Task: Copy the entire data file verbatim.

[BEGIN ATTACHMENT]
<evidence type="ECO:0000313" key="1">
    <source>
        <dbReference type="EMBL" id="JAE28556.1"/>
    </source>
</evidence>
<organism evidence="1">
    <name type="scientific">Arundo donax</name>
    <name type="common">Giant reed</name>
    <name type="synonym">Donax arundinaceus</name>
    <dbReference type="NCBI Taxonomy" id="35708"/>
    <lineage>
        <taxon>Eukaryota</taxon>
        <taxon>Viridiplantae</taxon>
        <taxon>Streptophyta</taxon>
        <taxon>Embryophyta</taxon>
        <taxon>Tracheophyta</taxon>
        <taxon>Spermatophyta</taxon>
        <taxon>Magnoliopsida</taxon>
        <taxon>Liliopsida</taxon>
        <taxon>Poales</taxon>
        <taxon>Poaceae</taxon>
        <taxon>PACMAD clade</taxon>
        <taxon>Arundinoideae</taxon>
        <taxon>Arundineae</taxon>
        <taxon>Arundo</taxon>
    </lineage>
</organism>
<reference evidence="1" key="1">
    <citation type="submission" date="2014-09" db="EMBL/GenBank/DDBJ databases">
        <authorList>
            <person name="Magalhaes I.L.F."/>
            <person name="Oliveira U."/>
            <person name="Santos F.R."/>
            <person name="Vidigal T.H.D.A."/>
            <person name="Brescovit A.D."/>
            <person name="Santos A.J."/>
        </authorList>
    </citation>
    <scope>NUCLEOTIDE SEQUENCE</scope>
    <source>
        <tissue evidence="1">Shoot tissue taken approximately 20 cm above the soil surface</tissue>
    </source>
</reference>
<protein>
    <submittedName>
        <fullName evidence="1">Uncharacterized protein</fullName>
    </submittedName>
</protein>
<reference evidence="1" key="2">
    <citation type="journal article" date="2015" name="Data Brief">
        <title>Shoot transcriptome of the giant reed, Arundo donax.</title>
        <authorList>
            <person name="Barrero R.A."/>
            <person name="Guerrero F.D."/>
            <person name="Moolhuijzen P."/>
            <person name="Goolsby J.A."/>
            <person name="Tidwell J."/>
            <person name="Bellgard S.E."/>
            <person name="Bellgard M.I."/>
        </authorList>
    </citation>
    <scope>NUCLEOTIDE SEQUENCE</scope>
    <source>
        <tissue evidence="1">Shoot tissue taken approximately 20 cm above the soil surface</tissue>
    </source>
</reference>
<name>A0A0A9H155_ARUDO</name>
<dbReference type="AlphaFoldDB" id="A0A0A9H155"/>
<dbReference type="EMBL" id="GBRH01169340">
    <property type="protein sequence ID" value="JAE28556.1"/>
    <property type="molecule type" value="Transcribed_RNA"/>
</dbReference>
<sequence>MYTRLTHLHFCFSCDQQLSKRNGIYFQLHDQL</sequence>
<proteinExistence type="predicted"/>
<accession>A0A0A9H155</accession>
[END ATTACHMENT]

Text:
<evidence type="ECO:0000313" key="1">
    <source>
        <dbReference type="EMBL" id="JAE28556.1"/>
    </source>
</evidence>
<organism evidence="1">
    <name type="scientific">Arundo donax</name>
    <name type="common">Giant reed</name>
    <name type="synonym">Donax arundinaceus</name>
    <dbReference type="NCBI Taxonomy" id="35708"/>
    <lineage>
        <taxon>Eukaryota</taxon>
        <taxon>Viridiplantae</taxon>
        <taxon>Streptophyta</taxon>
        <taxon>Embryophyta</taxon>
        <taxon>Tracheophyta</taxon>
        <taxon>Spermatophyta</taxon>
        <taxon>Magnoliopsida</taxon>
        <taxon>Liliopsida</taxon>
        <taxon>Poales</taxon>
        <taxon>Poaceae</taxon>
        <taxon>PACMAD clade</taxon>
        <taxon>Arundinoideae</taxon>
        <taxon>Arundineae</taxon>
        <taxon>Arundo</taxon>
    </lineage>
</organism>
<reference evidence="1" key="1">
    <citation type="submission" date="2014-09" db="EMBL/GenBank/DDBJ databases">
        <authorList>
            <person name="Magalhaes I.L.F."/>
            <person name="Oliveira U."/>
            <person name="Santos F.R."/>
            <person name="Vidigal T.H.D.A."/>
            <person name="Brescovit A.D."/>
            <person name="Santos A.J."/>
        </authorList>
    </citation>
    <scope>NUCLEOTIDE SEQUENCE</scope>
    <source>
        <tissue evidence="1">Shoot tissue taken approximately 20 cm above the soil surface</tissue>
    </source>
</reference>
<protein>
    <submittedName>
        <fullName evidence="1">Uncharacterized protein</fullName>
    </submittedName>
</protein>
<reference evidence="1" key="2">
    <citation type="journal article" date="2015" name="Data Brief">
        <title>Shoot transcriptome of the giant reed, Arundo donax.</title>
        <authorList>
            <person name="Barrero R.A."/>
            <person name="Guerrero F.D."/>
            <person name="Moolhuijzen P."/>
            <person name="Goolsby J.A."/>
            <person name="Tidwell J."/>
            <person name="Bellgard S.E."/>
            <person name="Bellgard M.I."/>
        </authorList>
    </citation>
    <scope>NUCLEOTIDE SEQUENCE</scope>
    <source>
        <tissue evidence="1">Shoot tissue taken approximately 20 cm above the soil surface</tissue>
    </source>
</reference>
<name>A0A0A9H155_ARUDO</name>
<dbReference type="AlphaFoldDB" id="A0A0A9H155"/>
<dbReference type="EMBL" id="GBRH01169340">
    <property type="protein sequence ID" value="JAE28556.1"/>
    <property type="molecule type" value="Transcribed_RNA"/>
</dbReference>
<sequence>MYTRLTHLHFCFSCDQQLSKRNGIYFQLHDQL</sequence>
<proteinExistence type="predicted"/>
<accession>A0A0A9H155</accession>